• Biogeography study of the distribution of species spatially and temporally. Over areal ecological changes, it is also tied to the concepts of species and their past, or present living 'refugium', their survival locales, or their interim living sites. It aims to reveal where organisms live, and at what abundance. [6]
  • Climatology study of climate, scientifically defined as weather conditions averaged over a period of time. [7]
  • Meteorology is the interdisciplinary scientific study of the atmosphere that focuses on weather processes and short term forecasting (in contrast with climatology).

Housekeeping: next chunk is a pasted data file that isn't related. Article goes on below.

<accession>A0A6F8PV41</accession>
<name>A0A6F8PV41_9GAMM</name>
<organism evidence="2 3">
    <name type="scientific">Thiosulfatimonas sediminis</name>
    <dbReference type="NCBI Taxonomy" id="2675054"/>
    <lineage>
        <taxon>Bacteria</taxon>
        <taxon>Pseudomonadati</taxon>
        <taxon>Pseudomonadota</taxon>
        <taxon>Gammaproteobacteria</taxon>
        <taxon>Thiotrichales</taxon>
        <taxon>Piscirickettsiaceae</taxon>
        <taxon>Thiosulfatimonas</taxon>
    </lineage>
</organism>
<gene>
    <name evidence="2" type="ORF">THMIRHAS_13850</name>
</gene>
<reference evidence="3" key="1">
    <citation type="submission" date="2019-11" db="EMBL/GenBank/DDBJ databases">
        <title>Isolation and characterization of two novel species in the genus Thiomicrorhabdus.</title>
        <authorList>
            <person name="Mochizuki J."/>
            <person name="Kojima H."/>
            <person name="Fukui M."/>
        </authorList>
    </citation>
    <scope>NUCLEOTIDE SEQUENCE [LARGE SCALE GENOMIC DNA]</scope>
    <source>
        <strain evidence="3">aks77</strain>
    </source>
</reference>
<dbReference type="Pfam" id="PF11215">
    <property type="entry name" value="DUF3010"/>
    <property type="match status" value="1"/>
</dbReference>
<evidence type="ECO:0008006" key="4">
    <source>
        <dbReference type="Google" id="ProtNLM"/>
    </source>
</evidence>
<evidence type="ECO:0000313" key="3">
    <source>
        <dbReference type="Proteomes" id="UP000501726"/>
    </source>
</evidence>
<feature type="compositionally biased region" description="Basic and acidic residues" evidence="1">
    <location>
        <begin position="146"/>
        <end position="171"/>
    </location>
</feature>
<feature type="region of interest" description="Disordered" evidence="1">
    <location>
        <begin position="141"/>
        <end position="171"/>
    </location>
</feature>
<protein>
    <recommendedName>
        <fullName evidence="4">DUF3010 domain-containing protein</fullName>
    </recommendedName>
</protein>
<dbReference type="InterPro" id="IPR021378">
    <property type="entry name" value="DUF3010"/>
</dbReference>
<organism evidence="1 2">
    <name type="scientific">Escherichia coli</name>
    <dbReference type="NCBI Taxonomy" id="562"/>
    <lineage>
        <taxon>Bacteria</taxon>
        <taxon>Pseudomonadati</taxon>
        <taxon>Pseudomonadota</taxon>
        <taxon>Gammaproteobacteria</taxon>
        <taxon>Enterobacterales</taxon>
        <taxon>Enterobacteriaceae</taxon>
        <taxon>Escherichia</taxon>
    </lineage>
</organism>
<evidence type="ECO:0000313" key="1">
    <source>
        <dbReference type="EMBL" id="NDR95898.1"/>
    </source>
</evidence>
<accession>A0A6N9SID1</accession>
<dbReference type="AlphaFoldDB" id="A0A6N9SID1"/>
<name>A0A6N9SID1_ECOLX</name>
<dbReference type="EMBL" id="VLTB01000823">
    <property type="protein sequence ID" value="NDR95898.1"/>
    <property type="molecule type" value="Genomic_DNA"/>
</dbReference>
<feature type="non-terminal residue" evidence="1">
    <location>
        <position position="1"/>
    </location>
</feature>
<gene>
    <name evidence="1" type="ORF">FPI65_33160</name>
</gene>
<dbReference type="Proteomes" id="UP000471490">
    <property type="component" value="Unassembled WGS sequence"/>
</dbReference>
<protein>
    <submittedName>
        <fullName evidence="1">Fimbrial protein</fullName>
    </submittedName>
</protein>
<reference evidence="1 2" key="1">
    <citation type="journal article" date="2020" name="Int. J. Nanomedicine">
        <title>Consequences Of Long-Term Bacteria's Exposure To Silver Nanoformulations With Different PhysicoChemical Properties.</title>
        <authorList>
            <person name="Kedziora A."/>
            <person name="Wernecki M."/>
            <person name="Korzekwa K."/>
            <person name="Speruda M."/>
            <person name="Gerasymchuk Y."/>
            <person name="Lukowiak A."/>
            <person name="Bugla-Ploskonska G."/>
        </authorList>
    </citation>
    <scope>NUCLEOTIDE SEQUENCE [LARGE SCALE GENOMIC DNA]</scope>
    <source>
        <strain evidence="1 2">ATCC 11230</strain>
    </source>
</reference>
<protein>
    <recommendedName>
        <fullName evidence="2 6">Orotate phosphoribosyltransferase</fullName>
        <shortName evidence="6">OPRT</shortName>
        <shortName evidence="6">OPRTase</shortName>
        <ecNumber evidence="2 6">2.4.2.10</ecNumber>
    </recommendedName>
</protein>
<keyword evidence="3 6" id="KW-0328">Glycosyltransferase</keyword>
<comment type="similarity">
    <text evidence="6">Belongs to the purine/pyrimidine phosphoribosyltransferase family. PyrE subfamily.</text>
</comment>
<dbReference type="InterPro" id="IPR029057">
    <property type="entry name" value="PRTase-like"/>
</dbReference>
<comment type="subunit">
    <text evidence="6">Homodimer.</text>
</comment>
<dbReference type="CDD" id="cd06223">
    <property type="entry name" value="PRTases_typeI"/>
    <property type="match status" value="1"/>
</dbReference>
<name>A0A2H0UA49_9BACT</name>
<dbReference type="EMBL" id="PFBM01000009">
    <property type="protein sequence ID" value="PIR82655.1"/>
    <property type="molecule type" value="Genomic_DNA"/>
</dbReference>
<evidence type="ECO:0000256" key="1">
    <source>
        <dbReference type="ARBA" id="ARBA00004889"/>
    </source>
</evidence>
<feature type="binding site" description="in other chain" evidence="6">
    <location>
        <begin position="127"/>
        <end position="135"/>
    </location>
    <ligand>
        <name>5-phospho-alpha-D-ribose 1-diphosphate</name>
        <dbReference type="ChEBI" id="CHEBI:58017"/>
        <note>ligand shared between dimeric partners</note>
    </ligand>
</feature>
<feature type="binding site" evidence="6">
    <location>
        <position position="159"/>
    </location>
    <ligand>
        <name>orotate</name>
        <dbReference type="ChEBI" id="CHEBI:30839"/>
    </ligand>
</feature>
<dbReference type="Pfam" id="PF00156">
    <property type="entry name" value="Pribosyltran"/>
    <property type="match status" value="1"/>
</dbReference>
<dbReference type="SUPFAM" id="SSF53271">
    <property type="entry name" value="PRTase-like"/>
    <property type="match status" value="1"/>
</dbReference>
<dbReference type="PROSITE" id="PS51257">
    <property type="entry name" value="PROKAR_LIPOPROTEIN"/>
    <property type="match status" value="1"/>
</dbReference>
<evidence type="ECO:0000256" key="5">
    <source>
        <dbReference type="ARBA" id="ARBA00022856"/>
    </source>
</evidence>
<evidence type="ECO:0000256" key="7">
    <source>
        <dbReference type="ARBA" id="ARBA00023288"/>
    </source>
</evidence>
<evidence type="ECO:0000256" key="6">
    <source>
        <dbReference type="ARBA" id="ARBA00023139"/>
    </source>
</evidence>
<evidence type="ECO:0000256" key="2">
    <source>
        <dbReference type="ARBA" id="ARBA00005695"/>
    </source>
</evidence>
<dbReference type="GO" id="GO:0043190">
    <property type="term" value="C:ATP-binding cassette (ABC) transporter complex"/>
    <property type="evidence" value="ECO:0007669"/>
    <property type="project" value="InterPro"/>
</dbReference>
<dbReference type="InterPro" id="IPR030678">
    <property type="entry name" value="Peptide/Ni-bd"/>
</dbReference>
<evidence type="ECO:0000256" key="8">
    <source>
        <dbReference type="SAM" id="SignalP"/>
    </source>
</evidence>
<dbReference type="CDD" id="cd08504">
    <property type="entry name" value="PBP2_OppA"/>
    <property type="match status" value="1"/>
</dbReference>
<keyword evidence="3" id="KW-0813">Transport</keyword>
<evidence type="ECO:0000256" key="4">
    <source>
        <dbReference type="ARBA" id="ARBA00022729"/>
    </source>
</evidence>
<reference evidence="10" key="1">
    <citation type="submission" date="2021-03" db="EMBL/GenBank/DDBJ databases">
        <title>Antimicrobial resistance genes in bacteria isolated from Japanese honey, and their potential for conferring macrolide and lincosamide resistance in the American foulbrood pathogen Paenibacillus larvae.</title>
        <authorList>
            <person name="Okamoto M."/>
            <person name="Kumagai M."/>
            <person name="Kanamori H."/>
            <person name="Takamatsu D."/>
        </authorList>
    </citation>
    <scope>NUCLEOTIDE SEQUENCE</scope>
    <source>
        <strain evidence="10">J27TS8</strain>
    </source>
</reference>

• Pedology study of soils in their natural environment [8] that deals with pedogenesis, soil morphology, and soil classification.
  • Palaeogeography study of what the geography was in times past, most often concerning the physical landscape, but also the human or cultural environment.
  • Coastal geography study of the dynamic interface between the ocean and the land, incorporating both the physical geography (i.e. coastal geomorphology, geology and oceanography) and the human geography (sociology and history) of the coast. It involves an understanding of coastal weathering processes, particularly wave action, sediment movement and weather, and also the ways in which humans interact with the coast.
  • Quaternary science focuses on the Quaternary period, which encompasses the last 2.6 million years, including the last ice age and the Holocene period.